• 0 avatar
        cimarron typeR

        Agree, my mother-in-law swears by her Olds Silouette, 2002?, the last generation they made it. Only now has a bit of fender rust, never has seen the garage, interior has held up well, given that none of the plastics have had a drop of armor-all.
        Its driven in K.C. winters/salt.Original drivetrain, I don’t know mileage.
        We’re trying to convince to buy a car with more airbags as she does transport the grandkids.

  • avatar
    mikey

    Yup , that old van has an appointment with the “crusher”… Won’t take long to finish the job.

  • avatar
    stingray65

    A self-driving truck could have prevented this, unless it’s AI turns the truck and scrap iron cargo into a man killing cyborg.

  • avatar
    MRF 95 T-Bird

    Good thing it was not the Chevrolet Venture Warner Brothers edition. “That’s all folks……

  • avatar
    mason

    Escobar – Now there’s a name that could potentially render a fella guilty by association…

  • avatar

    And this is why I have life insurance…..a few years back, a local dentist was taking his kids on a weekend to some kid activity. A tree fell on his car. Crushed the front of the car, killing him, but leaving the children unharmed in their child seats.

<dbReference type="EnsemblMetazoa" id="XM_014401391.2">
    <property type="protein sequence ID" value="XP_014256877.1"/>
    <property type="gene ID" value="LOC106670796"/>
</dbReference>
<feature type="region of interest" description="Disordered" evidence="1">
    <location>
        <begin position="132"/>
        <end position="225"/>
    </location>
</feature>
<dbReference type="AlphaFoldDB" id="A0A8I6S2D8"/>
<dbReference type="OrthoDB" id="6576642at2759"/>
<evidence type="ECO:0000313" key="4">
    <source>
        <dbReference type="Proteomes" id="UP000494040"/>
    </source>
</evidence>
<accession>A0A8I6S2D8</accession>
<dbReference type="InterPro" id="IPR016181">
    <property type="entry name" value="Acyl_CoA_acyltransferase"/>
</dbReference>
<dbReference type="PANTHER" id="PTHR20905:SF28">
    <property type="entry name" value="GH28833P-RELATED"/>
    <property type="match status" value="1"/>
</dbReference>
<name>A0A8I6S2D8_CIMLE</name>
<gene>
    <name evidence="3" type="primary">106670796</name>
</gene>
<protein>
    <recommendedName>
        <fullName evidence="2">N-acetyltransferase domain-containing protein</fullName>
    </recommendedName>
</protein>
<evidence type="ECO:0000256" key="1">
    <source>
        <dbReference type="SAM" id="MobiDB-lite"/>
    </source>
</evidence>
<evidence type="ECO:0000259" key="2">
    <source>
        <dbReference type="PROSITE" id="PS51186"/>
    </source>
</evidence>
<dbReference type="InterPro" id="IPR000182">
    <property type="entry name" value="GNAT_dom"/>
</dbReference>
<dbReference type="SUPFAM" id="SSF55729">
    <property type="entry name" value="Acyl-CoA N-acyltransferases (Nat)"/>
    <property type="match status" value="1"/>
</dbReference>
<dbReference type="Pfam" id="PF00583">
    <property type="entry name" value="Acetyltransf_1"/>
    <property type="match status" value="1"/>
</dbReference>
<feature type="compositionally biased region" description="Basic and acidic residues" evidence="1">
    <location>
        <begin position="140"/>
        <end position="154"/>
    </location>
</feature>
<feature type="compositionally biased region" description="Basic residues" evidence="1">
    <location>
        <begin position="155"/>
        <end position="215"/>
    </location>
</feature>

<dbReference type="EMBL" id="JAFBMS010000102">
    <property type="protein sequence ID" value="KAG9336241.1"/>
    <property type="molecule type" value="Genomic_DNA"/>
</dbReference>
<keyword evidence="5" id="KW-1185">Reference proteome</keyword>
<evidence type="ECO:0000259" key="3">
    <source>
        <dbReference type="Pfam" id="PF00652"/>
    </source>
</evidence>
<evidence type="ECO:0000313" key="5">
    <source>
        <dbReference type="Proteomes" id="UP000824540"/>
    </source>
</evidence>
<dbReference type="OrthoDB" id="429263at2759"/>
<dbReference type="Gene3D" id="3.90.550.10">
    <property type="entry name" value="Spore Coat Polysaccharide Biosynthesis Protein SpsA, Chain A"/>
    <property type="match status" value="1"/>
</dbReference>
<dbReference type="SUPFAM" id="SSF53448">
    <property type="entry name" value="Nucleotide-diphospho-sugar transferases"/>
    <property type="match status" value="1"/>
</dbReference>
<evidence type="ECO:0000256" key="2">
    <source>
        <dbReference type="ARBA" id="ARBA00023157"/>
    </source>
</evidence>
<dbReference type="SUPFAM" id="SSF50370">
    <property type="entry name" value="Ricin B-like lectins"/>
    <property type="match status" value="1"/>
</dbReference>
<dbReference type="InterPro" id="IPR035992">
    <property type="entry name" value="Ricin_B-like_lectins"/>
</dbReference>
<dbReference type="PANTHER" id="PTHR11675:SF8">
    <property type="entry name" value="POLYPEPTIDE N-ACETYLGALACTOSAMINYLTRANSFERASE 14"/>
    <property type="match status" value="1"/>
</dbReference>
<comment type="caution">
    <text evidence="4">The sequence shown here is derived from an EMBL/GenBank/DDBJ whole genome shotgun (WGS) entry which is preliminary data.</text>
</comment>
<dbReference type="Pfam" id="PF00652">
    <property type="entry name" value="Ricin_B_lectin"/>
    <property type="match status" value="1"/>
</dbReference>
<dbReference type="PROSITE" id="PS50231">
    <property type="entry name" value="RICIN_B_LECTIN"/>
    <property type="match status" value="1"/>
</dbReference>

• avatar
    geo

    A beloved family friend lost his life after being struck head-on by an first-gen Ford Explorer. He was driving a 1999 Venture. His family also sustained serious, long-term injuries. The Explorer driver, of course, wasn’t scratched.

  • avatar
    conundrum

    The OP apparently is low on understanding of impact forces. What the U body minivan structure has to do with anything is irrelevant, but what the heck, lets get a dig in at it anyway.

    May I suggest a headline for further harty-har-hars?

    “Man chokes to death on pancakes in restaurant with 1995 model gas oven”

    Take it, it’s free.

  • avatar
    Fordson

    As lucky as the man driving the minivan was, the a-hole driving the tractor trailer was almost as lucky…that he doesn’t have the death of a fellow human being on his hands as a result of driving…like an a-hole.